MPI is figuring out whether to stream in remote speakers for the live audience or move those speakers to the digital experience.
LTA decided “that if people are paying in-person prices, they should have an in-person speaker,” Brown said. The group told speakers who couldn’t attend to keep their deposits for a future event and then set about reworking its lineup.
LTA’s summit also usually includes a travel fair — a tabletop trade show with CVB and attraction booths — but the group decided to cancel it because many of the travel counselors, who visit booths to learn about destinations, are older and won’t be attending. The event will still include a showcase for media partners, though LTA expects fewer exhibitors.
Instead, the association extended the entire schedule to provide longer breaks and more free time; doing that allows for more networking and gives partners a chance to set up their own meetings.
LTA’s event also includes an annual fundraising auction, but it will be 100 percent online for the first time this year.
Revise and Reconvene
The only thing that will be the same for in-person attendees is that a lot will be different. The LTA will be meeting at the Golden Nugget in Lake Charles, Louisiana, which already has strict safety and sanitation protocols in place from reopening in May. The casino has sanitizer stations, plexiglass shields and signage in place and will just shift that over to the meeting spaces.
Masks are mandatory at most conferences, though not all, depending on the group and the local regulations. The Dakota Credit Union Association is following social distancing protocols, providing hand sanitizer and encouraging mask-wearing, but not requiring it, Smith said.
MPI’s mobile app will ask attendees to answer questions every morning about possible symptoms, like fever, cough and loss of taste or smell, before coming to the event. When attendees arrive at the conference, their temperatures will be taken at the door. Each person will then get a wristband that signals that they answered the app questions and passed the temperature check before entering.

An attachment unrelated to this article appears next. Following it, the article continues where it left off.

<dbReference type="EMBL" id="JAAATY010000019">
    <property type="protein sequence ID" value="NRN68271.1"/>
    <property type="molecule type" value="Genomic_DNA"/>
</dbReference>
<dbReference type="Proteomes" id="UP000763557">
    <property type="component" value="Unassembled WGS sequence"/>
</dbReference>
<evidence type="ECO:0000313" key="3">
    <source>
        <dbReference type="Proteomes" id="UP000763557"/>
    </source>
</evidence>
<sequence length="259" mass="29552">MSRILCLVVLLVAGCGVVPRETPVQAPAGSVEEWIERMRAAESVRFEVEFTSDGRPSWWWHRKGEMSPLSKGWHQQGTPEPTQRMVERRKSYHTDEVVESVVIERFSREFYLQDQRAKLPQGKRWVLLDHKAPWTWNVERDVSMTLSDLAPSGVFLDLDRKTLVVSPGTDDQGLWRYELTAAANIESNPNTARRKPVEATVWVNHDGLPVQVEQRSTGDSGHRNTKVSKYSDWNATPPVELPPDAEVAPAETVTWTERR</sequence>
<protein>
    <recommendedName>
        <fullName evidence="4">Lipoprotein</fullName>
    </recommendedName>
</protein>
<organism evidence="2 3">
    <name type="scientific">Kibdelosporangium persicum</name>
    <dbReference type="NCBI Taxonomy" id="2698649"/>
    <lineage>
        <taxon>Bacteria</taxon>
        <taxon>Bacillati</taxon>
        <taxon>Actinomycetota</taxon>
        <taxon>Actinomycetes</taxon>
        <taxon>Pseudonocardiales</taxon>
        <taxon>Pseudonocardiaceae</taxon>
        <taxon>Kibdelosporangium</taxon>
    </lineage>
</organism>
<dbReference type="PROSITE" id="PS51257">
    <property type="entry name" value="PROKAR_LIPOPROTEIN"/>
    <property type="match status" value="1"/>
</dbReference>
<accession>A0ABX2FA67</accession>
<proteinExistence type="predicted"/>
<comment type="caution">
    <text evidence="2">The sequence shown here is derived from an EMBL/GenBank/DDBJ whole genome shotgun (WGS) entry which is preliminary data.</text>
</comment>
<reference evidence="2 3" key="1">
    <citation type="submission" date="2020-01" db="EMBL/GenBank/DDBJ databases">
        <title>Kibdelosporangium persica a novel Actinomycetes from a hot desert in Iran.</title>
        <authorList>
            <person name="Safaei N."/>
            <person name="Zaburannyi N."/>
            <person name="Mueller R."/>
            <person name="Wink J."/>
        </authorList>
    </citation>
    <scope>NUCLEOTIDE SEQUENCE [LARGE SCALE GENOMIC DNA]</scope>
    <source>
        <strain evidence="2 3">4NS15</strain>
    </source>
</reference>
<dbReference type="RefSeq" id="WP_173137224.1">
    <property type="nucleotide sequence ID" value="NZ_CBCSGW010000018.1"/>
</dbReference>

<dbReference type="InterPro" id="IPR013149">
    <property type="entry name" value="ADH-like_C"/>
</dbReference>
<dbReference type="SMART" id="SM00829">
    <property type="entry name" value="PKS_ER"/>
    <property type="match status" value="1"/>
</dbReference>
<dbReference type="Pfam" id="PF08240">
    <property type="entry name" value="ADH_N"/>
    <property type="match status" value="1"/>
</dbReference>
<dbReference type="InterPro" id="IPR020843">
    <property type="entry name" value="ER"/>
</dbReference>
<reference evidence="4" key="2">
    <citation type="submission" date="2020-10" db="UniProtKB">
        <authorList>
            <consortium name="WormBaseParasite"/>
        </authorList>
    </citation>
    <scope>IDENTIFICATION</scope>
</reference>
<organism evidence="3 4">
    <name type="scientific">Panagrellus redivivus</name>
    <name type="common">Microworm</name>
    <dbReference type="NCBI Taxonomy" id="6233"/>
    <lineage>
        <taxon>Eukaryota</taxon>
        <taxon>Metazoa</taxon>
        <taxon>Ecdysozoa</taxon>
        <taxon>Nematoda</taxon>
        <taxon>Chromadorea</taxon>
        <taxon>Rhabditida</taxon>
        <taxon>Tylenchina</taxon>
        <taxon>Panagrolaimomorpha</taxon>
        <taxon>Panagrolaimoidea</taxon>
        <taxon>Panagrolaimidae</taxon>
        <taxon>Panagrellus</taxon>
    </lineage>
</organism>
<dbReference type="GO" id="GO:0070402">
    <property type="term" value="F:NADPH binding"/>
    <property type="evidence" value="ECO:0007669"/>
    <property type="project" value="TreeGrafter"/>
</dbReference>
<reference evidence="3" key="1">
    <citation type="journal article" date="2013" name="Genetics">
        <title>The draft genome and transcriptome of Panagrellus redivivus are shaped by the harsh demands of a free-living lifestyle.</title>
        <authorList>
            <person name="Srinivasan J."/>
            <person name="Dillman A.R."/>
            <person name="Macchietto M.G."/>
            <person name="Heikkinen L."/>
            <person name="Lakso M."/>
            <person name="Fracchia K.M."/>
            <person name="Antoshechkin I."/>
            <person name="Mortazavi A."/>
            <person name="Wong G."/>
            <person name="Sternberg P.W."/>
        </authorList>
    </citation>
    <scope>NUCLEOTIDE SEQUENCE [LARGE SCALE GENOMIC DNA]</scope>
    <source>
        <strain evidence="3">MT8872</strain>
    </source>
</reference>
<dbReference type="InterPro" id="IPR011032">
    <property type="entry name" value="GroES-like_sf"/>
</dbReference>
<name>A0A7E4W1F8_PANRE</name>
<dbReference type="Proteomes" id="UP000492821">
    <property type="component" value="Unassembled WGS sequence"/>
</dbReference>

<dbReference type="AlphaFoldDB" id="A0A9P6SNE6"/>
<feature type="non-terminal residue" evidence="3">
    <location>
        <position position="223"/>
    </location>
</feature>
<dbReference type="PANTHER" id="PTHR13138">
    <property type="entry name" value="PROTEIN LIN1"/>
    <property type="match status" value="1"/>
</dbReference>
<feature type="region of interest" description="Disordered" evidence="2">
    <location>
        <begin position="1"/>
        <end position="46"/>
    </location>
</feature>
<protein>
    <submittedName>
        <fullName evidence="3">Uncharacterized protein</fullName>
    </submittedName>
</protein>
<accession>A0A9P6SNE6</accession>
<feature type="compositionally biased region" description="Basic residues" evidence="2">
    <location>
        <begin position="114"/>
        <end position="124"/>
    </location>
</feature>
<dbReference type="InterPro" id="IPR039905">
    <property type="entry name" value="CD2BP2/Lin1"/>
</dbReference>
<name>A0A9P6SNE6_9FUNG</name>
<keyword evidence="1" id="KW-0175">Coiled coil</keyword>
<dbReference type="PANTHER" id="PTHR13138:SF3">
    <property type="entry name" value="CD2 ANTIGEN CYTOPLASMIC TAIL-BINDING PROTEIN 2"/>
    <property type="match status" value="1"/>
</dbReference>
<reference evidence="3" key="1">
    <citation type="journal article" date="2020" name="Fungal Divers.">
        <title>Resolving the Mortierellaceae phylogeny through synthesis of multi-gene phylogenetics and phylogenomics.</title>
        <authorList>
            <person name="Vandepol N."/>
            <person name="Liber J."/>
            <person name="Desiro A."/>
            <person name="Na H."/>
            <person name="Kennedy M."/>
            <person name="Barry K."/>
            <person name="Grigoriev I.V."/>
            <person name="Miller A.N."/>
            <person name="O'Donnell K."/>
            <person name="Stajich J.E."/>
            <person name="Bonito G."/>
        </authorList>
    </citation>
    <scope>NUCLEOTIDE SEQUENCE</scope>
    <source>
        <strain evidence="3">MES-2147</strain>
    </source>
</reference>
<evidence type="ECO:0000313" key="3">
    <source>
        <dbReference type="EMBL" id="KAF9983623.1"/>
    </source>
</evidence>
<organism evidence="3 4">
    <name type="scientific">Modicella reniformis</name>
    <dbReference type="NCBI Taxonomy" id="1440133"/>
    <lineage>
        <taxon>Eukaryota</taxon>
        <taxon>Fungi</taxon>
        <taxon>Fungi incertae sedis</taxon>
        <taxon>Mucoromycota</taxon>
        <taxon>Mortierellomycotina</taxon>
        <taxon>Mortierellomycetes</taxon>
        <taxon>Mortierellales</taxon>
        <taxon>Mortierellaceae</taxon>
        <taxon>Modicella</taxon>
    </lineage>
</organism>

MPI will also provide 24/7 health care, with medical staff at an on-site clinic that can provide COVID-19 testing.
LTA normally holds its opening reception in a ballroom because Louisiana is hot in August. Pushing the event back to November allowed organizers to hold the opening reception outside around the pool, which also provides plenty of fresh air and room to practice social distancing.
LTA will also spread out inside. The group long ago learned to book all the venue’s meeting space because they usually ended up using it, Brown said. So the association already has all the Golden Nugget’s meeting space reserved and plans to use it to provide larger breakout spaces and socially distanced networking areas. The event typically has about 500 attendees but expects 300 to 350 this year, so “it’s going to be really spread out,” Brown said.
Food and beverage operations must change as well, and pretty much everything “has to be either cafeteria style or plated or packaged,” Smith said.
At LTA’s event, waitstaff will serve cafeteria style at buffets or serve plated sit-down meals, and they’ll even serve at coffee stations to minimize touchpoints.
“Anytime there’s F&B, it’s not a free-for-all; it will have to have a staff person,” Brown said.
Editor’s note: At press time, we learned the Louisiana Travel Association’s November summit was canceled due to hurricane damage in Lake Charles, the host city. We chose to leave Madeline Brown’s comments about the conference plans in this article because we believe her perspective is still valuable to readers in spite of the cancellation.